A Tale of Two Airlines
It wasn’t the best of times, it was the worst of times, it wasn’t the age of wisdom, it was the age of foolishness, it wasn’t the epoch of belief, it was the epoch of incredulity …. So wrote Charles Dickens (or something very similar).
Who would believe the recent happenings with Ryanair and Monarch? Certainly not the poor travellers who have lost their holidays - their trips plans in tatters. In many instances they will have lost considerable sums of money. I am one of the lucky ones. I had flights booked on Monarch for December, paid by credit card, and American Express could not have been more helpful and friendly in refunding what I paid. I have had to buy tickets with another airline which are costing me an additional 50% but it could have been worse.
Whilst both airlines have caused a good number of travellers a good deal of grief, the circumstances surrounding the issues the two airlines have faced are quite different from each other.
Starting with Monarch: like Air Berlin and Alitalia, which both entered administration this summer, Monarch has been unable to compete in Europe. These smaller airlines have come up against their much larger competitors who are able to spread their fixed costs over many more ticket sales and keep their ticket prices down. In recent times, the weaker pound affected Monarch. Most of the airline’s revenues were in Sterling but it had significant costs in both US Dollars and the Euro.
Its owners since 2014, Greybull Capital, has twice saved the Monarch Group by emergency injections of capital, just October last year putting £165 million into the business.
What’s to be done for the consumer? Many travellers would like to be forewarned that a travel company’s financial situation is looking dire, so that they could book elsewhere. Of course, this could never be put into practice because it would just be hastening the death of a company that might be able to turn itself around.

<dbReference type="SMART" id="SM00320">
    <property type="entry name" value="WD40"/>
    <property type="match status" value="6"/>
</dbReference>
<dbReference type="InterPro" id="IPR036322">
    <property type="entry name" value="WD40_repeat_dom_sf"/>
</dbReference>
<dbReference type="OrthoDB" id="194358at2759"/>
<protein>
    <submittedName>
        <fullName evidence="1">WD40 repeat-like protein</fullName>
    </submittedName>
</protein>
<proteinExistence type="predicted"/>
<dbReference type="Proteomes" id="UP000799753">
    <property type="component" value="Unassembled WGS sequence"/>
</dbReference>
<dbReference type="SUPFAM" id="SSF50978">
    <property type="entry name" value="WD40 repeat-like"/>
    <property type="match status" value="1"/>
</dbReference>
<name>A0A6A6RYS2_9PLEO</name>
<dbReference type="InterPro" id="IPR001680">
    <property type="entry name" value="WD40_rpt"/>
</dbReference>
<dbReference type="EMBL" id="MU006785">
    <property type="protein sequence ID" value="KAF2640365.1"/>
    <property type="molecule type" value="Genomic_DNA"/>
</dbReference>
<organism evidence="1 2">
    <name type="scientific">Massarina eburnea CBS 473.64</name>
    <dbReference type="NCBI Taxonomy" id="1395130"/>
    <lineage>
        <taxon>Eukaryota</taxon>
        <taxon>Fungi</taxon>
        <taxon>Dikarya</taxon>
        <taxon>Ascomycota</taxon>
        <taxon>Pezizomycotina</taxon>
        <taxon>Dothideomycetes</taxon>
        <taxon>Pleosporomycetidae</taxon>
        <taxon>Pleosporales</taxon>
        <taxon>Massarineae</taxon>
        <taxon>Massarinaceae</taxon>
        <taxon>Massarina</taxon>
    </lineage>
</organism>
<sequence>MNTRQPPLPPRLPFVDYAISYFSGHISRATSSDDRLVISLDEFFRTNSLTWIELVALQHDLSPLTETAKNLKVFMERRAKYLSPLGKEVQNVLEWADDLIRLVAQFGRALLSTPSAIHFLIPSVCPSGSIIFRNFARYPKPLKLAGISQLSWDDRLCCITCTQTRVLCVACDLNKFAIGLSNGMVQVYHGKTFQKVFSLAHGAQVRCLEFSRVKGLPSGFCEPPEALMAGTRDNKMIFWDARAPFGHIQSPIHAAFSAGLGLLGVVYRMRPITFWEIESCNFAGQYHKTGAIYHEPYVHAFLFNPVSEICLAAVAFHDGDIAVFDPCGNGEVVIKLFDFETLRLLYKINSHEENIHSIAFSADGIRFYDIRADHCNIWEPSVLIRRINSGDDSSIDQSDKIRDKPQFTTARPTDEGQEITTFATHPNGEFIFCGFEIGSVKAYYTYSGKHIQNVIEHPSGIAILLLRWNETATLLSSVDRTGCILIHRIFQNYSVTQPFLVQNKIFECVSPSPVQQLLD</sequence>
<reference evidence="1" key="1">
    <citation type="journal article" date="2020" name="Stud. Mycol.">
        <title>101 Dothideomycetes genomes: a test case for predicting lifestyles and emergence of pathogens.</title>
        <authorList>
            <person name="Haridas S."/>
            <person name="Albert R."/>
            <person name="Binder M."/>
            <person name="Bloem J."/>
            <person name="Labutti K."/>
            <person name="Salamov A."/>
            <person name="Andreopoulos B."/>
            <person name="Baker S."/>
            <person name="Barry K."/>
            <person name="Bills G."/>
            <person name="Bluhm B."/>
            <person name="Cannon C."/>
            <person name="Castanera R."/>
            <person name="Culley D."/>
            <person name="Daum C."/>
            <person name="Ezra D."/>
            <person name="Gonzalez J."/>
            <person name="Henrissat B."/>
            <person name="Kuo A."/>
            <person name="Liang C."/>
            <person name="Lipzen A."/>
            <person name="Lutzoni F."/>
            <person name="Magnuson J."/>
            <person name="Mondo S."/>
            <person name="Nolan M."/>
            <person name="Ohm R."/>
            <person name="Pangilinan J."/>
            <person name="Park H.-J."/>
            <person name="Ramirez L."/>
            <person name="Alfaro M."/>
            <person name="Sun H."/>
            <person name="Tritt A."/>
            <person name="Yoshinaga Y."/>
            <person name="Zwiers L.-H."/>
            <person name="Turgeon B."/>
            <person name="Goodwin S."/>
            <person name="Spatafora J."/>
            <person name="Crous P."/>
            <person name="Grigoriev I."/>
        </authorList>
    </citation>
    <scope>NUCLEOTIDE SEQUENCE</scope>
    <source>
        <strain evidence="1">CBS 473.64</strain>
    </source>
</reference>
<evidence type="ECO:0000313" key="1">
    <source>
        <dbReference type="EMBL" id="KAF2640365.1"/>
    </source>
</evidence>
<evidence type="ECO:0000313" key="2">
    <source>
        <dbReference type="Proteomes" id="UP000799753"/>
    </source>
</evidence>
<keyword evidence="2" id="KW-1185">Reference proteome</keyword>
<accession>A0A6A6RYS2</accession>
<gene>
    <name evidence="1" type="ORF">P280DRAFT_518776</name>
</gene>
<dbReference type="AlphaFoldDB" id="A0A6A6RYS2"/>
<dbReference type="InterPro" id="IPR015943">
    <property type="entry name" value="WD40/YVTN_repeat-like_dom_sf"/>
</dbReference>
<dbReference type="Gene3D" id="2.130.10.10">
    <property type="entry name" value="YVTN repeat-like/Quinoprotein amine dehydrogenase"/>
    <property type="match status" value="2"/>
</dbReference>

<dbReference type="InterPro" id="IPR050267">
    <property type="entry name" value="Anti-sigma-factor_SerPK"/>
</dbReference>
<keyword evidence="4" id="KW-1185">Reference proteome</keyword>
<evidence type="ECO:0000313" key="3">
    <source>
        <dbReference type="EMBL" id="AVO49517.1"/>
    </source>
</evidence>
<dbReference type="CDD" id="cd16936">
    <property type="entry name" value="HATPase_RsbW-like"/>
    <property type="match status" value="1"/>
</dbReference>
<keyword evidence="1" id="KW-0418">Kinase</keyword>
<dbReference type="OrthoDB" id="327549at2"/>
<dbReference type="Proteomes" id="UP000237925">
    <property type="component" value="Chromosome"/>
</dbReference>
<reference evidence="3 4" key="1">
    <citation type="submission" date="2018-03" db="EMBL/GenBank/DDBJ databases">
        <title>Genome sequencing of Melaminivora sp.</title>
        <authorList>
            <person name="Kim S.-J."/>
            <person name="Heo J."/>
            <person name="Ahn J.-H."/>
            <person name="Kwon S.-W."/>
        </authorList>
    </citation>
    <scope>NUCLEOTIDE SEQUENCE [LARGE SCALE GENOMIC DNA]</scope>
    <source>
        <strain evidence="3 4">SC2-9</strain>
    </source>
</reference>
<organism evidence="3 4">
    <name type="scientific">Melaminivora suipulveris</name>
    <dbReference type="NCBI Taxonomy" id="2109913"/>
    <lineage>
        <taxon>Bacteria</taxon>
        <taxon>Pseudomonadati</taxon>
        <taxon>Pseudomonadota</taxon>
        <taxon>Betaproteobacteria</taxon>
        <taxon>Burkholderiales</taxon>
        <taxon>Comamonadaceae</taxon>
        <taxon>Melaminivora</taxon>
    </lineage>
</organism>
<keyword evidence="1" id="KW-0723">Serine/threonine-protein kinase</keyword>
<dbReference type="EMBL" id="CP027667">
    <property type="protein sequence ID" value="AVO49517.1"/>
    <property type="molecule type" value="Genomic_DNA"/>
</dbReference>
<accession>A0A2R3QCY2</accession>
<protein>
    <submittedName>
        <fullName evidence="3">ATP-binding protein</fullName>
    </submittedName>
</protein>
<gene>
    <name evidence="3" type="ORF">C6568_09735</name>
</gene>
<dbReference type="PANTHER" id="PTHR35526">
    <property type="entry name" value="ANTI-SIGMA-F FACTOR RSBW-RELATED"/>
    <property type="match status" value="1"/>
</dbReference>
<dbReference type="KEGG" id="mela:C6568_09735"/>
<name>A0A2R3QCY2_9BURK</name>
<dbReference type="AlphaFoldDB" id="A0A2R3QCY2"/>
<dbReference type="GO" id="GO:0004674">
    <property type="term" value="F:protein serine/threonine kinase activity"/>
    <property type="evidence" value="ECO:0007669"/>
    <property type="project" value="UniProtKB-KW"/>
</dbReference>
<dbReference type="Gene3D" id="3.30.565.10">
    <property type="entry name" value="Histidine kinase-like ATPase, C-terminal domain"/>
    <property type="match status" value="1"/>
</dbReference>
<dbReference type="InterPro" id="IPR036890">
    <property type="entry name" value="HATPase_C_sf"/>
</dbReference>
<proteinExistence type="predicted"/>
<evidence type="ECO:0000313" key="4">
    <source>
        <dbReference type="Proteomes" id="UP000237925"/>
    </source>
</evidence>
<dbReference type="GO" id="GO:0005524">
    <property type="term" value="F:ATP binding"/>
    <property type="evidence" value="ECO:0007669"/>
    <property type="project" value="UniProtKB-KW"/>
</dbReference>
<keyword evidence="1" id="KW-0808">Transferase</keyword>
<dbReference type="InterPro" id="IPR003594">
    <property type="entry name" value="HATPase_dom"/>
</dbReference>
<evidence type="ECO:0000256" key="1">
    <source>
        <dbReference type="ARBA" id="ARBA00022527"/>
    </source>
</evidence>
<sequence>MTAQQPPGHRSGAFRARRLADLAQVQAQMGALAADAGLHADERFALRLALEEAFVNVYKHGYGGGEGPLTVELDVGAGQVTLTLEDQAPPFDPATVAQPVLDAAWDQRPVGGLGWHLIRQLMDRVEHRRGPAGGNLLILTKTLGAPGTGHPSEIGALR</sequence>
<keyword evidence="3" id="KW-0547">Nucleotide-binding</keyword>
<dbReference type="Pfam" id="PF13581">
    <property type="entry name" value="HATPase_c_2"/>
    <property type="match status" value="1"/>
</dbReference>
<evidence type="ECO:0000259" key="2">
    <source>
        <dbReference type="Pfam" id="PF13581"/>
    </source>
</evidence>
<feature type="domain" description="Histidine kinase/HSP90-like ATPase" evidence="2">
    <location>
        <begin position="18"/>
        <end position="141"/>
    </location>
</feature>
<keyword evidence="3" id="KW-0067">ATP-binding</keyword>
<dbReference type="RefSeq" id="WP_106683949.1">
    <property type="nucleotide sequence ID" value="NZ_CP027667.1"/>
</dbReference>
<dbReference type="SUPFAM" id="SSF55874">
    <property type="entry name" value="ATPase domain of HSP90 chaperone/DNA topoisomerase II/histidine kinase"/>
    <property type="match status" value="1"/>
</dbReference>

The Civil Aviation Authority has done a fantastic job of repatriating stranded travellers and its ATOL scheme will refund those who purchased package holidays with Monarch. Those who bought flights and paid with their debit cards will not be so lucky. There is a process called chargeback that involves the card issuer (your bank) requesting a refund from Monarch’s administrators, KPMG, but whether there will be enough money in the kitty after paying preferential creditors, nobody knows.
Perhaps it is time for the travel industry to meet with the banks and discuss the situation. Travel is one of the few purchases where you hand over substantial sums of money but cannot walk out of the shop with the product. Maybe the banks could insure or self-insure against travel company collapses and directly protect their customers’ advance purchases? Wouldn’t it be nice to see banks putting in place a scheme that will help their customers?
As for Europe’s largest airline, Ryanair, the staff rostering issues there simply defy belief. How on earth could the airline have allowed itself to get into such a mess? However, to put this into perspective, the 315,000 or so passengers affected are less than one quarter of one percent of Ryanair’s passenger carryings. This sounds insignificant and the airline’s lowest cost flights ethos will continue to bring in all the passengers it needs. However, imagine a scenario where pilots and cabin crew are emboldened to take collective action to improve their terms of employment and Michael O’Leary with typical bloody mindedness reacts to this by thinking he can call their bluff. We could potentially be seeing many more Ryanair flights cancelled. If that happens, there are certainly plenty of airlines that would love to have his passengers booking with them!